57-year old documents for heroism unearthed

The story of how a peace keeping force of a mere 155 men of “A” Company survived The Siege of Jadotville has become the stuff of legend.   Thanks to the military genius of the late Col.Pat Quinlan all of the men survived.  The men fought against an enemy force of 3,000 without any fatalities.

Bravery medals yet to be awarded after 57 years

Sadly due to a number of factors the men were not recognised for their actions by the government and the military.  Col. Quinlan recommended five men for the Military Medal for Gallantry (Irish equivalent of the Victoria Cross) and 29 men for the Distinguished Service Medal (DSM) for their actions in Jadotville.

Recommended for medals

None of them have yet received their awards. Three “A” Company veterans were also recommended for medals for action two months after Jadotville and they did receive their DSM’s.

Discovered only a few weeks ago

Documents related to these recommendations were “misplaced” in army archives but were finally discovered only a few weeks ago.  The documents reveal for the first time the names of the five men who were recommended for the Military Medal for Gallantry (MMG) and the 29 for the DSM.

Recognise the heroism

The team at “Inspiring You” helped provide a platform for young people in Ireland to campaign for the government to recognise the heroism of Ireland’s “Band of Brothers“.

“Right a wrong”

Students from Malahide Community School and Galway Community College joined forces to help “right a wrong” and shine a light on the bravery of the men of “A” Company.

Schools worked together

In a determined campaign the team at Inspiring You,  teachers and students from both schools worked together.  This helped these men get the recognition and apology they deserved.

Tell their story

The students wrote letters to politicians, contacted local and national media, got support from the general public, invited some of the soldiers and relatives to their schools to tell their story.  Catherine Connolly, Galway West TD, raised the students campaign with the Minister of Defence Paul Kehoe in the Dáil.

Leaders’ questions drafted by students

The students even helped to draft a Leaders’ question to former Taoiseach Enda Kenny which was presented by Galway West TD, Noel Grealish.

Former Taoiseach met with representatives

After a lot of hard work by the staff, students and some political representatives, the former Taoiseach Enda Kenny met with some representatives from “A” Company, (two of whom were recommended for medals) and the schools involved in the #MedalsforJadotville campaign.

Special medal announced

On the 13th of June on his last day in office he announced that a special medal recognising the valour of the Irish soldiers would be awarded after 56 years of inaction.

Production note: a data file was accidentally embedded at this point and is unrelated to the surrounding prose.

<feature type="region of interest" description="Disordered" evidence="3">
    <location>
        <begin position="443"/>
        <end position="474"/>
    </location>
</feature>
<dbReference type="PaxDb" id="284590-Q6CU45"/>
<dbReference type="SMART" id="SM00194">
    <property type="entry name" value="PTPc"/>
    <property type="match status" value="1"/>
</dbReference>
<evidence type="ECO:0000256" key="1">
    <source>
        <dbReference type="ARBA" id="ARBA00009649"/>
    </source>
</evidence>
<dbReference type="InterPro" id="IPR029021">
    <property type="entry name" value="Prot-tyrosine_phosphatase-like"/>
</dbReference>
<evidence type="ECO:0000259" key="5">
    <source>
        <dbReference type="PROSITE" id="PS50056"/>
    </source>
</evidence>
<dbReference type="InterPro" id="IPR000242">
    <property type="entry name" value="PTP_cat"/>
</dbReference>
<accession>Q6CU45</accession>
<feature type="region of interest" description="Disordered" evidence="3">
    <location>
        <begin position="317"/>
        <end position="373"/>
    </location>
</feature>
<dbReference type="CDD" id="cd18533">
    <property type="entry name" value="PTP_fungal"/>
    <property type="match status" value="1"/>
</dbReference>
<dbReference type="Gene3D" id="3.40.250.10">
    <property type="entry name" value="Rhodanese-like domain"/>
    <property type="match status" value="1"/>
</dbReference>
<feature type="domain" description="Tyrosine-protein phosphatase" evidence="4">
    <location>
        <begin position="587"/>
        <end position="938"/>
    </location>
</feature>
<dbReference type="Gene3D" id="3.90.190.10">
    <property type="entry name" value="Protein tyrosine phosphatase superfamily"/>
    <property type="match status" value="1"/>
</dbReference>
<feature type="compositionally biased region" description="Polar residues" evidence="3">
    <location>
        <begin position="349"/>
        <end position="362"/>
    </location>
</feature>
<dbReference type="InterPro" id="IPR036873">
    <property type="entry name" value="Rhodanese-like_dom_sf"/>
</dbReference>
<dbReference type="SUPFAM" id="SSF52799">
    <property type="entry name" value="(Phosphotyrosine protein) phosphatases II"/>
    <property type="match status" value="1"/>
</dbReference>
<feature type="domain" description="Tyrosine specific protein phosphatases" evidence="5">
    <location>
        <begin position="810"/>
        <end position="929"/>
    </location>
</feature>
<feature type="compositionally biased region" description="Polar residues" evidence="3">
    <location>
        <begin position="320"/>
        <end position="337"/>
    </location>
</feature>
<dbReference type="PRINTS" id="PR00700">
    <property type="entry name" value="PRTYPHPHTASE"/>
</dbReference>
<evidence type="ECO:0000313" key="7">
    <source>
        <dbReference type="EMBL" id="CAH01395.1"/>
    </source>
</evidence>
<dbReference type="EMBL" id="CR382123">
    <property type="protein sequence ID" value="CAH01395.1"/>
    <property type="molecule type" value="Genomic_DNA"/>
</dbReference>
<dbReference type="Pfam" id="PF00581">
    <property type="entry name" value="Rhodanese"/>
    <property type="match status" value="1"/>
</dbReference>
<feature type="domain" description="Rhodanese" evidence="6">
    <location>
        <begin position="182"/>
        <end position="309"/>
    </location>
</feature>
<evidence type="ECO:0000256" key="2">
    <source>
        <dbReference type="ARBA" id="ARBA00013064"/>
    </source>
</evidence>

Awarded to recognise the valiant defence

History was made when a Unit Citation (1st in the Irish Army) and Bonn Jadotville medal (linked to the Unit Citation) was awarded to surviving veterans of “A” Company and their families in December 2017 in Custume Barracks, Athlone.  These medals were awarded to recognise the valiant defence and courage shown by “A” Company.

Medals of bravery yet to be presented

However the specific 32 medals recommended by “A” Company Commander Pat Quinlan have NOT YET been awarded.

At this point in the #MedalsforJadotville and #Medal4Quinlan campaign it was felt that Col. Quinlan’s recommendations for medals for bravery were forgotten or misplaced.

Names of men recommended for awards

Senator Gerard Craughwell received a copy of the letter which has been unearthed in the last few weeks. At a recent army veteran’s event he read the names of the men recommended for awards 

Senator Craughwell echoed the students sentiments that Col. Quinlan should also be awarded the MMG.

Students working to honour these men

In an age where we talk about young people lacking empathy it is refreshing to see students working to honour these men whose legacy was neglected and slighted for decades.

Wellbeing and mental health

The wellbeing and mental health of our youth is something we as a nation are working together to protect.  What is ironic is that two of the soldiers who fought in Jadotville were only 15-year-old boys and approximately another twelve soldiers were only 16 years old.

Ignored and isolated

One of these 16 years old soldiers were recommended for a DSM.  Having witnessed violence and traumatic events first hand these young men had to face being ignored and isolated militarily and from society to a degree on returning home.

Untimely ends

The men who fought at Jadotville sadly were wrongly perceived as cowards. Tragically having survived the siege without suffering any fatalities a number of the Jadotville veterans met untimely ends in the years after.

Some veterans struggled to deal with their experiences and subsequent treatment by the authorities.

Tainted legacy perception

Only 9 men survive from the list of 32 submitted by Col. Quinlan.  Many have gone to their grave believing their legacy to be tainted as a result of their mistreatment.

Opportunity for us

The men of “A” Company fought against overwhelming odds on one of our first U.N. missions.  Now is an opportunity for us to show our solidarity and gratitude to the few who gave so much.

If we work together

As a final act of solidarity for these Irish U.N. veterans it would be great if we work together and push the #MedalsforJadotville and #Medal4Quinlan on social media.  Why not share this article or your view online or contact media and your local political representatives?  We can help these students finish the campaign they started for the “Heroes of Jadotville”.

#MedalsforJadotville #Medal4Quinlan #IYIRL






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